GENTECH archive 8.96-97
Plethora of genetic privacy bills in usa
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- Subject: Plethora of genetic privacy bills in usa
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- Date: Sat, 12 Apr 1997 00:41:33 +0200
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A PLETHORA OF GENETIC PRIVACY BILLS FLOODS
BioWorld via Individual Inc. : WASHINGTON _
Before cloning grabbed the spotlight,
genetic discrimination was the biotech
ethics issue capturing the most public
Even though the future potential for
cloning a human has played on the public
imagination of late, the risk of losing
health insurance or employment as a result
of "flunking the gene test" _ as National
Human Genome Research Institute Director
Frances Collins calls it _ remains very
much in the here and now.
Both federal and state legislators in 39
states have proposed a variety of
legislation ranging from granting people
ownership of their genetic information to
requiring informed consent for any use of
the genetic information. As well- meaning
as these provisions appear, many of them
could bring medical research to a grinding
"The potential for genetic information to
be used to discriminate against people was
really the first bioethics issue to show up
as a priority for us one and a half years
ago," said Carl Feldbaum, president of the
Biotechnology Industry Organization (BIO).
"Genetic privacy is essential to our
industry, but we need to be very careful
how genetic privacy laws are written in
order to protect research."
As a result, BIO and the Pharmaceutical
Research and Manufacturers of America
(PhRMA) joined forces to educate
legislators both in Washington and in
individual states about the untoward
consequences their bills may have on
The risk to research was first realized
last year, when a bill unanimously passed
in the New Jersey state legislature that
would have granted ownership rights to
genetic information. Intense lobbying by
BIO and PhRMA resulted in Governor
Christine Todd Whitman vetoing the bill and
the provision was eliminated.
Establishing that people own their genetic
information may seem a reasonable way to
assure that individuals maintain control
over that information, but as Ann Oman,
vice president for communications at PhRMA,
noted, "The provision could inhibit
clinical trials and ultimately result in
preventing patients from having access to
these clinical trials."
The problem with granting ownership of
genetic information and the samples from
which the information was derived is that
it would mandate record-keeping to identify
the sample and the donor. Such a provision
would not only be extremely expensive, but
would conflict with the goal of protecting
privacy because all samples would have some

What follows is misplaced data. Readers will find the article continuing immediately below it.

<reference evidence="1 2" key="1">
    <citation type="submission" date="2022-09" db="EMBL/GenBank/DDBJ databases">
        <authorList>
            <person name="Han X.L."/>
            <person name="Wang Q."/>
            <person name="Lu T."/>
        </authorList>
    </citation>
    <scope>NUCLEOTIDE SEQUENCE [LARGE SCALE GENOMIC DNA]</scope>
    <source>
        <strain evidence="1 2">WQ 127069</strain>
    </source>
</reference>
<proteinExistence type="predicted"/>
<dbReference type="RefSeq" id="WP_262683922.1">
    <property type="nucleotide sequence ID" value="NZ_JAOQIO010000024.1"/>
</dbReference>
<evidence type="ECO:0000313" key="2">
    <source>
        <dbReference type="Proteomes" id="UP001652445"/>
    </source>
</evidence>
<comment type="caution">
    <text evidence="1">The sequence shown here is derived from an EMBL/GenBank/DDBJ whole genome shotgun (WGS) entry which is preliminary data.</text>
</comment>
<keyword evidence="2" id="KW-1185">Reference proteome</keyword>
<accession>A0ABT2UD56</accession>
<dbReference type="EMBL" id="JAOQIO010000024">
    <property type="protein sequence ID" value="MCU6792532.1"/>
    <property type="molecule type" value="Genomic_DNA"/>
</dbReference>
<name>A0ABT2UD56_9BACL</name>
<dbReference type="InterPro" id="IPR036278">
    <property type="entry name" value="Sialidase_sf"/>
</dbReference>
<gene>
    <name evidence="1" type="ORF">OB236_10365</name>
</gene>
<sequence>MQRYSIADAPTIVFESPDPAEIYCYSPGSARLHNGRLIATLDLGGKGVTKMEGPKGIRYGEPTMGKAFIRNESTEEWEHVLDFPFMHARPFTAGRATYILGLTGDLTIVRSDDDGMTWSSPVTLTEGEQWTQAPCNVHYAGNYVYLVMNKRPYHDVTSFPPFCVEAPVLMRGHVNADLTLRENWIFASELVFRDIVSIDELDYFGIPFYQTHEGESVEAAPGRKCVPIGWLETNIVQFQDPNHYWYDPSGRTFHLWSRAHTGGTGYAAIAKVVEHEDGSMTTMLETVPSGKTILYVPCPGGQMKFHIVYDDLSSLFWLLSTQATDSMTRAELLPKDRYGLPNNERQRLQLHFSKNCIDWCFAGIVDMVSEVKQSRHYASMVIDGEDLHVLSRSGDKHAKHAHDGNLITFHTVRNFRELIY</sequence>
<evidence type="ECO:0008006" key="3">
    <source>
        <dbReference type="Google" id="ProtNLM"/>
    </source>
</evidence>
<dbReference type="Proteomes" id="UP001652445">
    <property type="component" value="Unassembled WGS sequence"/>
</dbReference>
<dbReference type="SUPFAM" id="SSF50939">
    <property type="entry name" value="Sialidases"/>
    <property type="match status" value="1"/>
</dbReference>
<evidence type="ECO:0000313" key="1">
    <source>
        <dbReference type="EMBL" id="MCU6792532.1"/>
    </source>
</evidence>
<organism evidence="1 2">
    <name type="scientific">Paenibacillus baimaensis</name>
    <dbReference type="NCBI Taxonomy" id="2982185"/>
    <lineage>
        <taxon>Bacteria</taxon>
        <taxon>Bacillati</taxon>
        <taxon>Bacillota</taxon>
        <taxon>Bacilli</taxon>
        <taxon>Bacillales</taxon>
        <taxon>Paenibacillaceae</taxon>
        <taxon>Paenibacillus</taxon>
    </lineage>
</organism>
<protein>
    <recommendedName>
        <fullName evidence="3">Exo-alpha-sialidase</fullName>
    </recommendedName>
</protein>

sort of potentially accessible "deed"
associated with them.
In addition, if property laws were brought
to bear on medical samples and genetic
information, there could be a torrent of
litigation over the rights blood relatives
have over medical information obtained from
other family members as well as royalty
litigation for drugs developed from
information obtained in clinical trials.
Nevertheless, this year, New Mexico,
Nebraska, Maryland and Florida among others
had bills proposed that would have granted
The vast majority of the 91 state bills
(some of which are dead) that addressed
issues related to genetic information
viewed it as a separate issue from medical
information. Both BIO and PhRMA oppose such
efforts to dissect genetic information away
from general medical information.
Because most diseases have a genetic
component, Feldbaum pointed out that
genetic information is part of the
continuum of medical information. For
example, a person's cholesterol level is
determined by both eating and exercise
habits and by the persons genetic
predisposition to high cholesterol. That
predisposition can be easily inferred from
an accurate family history. As such,
Feldbaum noted that any distinction between
genetic and non-genetic information is
likely to be arbitrary at best.
"Genetic information is extremely difficult
to separate from medical information," Oman
agreed. "That is why we support privacy
protections for all medical records."
Many of the state bills also had provisions
that would require the destruction of
samples used for genetic tests in order to
prevent someone from testing the sample
without the person's knowledge. Such a
provision flies in the face of current FDA
regulations regarding samples collected
during clinical trials.
A related provision found in several state
bills requires that researchers obtain
informed consent for every use of a stored
sample. Oman noted that would stymie a
great number of epidemiological studies
that use anonymized information.
"Any legislation must protect anonymized
data bases," Oman said. "It is vital that
scientists have access to this type of
Feldbaum noted that most legislators are
amenable to changes in their bills when
they learn that the bills could jeopardize
research in their states. Nevertheless,
monitoring and contacting every state over
problematic bills requires a Herculean
effort. Both PhRMA and BIO would like to
see federal legislation that protects the
privacy of medical information.
"Right now, we have a patchwork of laws
that provide inconsistent protections
depending upon which state you live in,"
Feldbaum said. "We need a blanket law that
standardizes this across the country."
At the federal level, Sen. Pete Domenici
(R-N.M.) proposed bill S. 422 that would
prohibit genetic discrimination. Feldbaum
noted that expanding the Domenici bill to
encompass protections for all medical
information remains a high priority at BIO.
"We continue to work with Domenici's staff
on this bill," Feldbaum said. "But we have
not yet convinced him of the need to
include all medical information into his
[Copyright 1997, American Health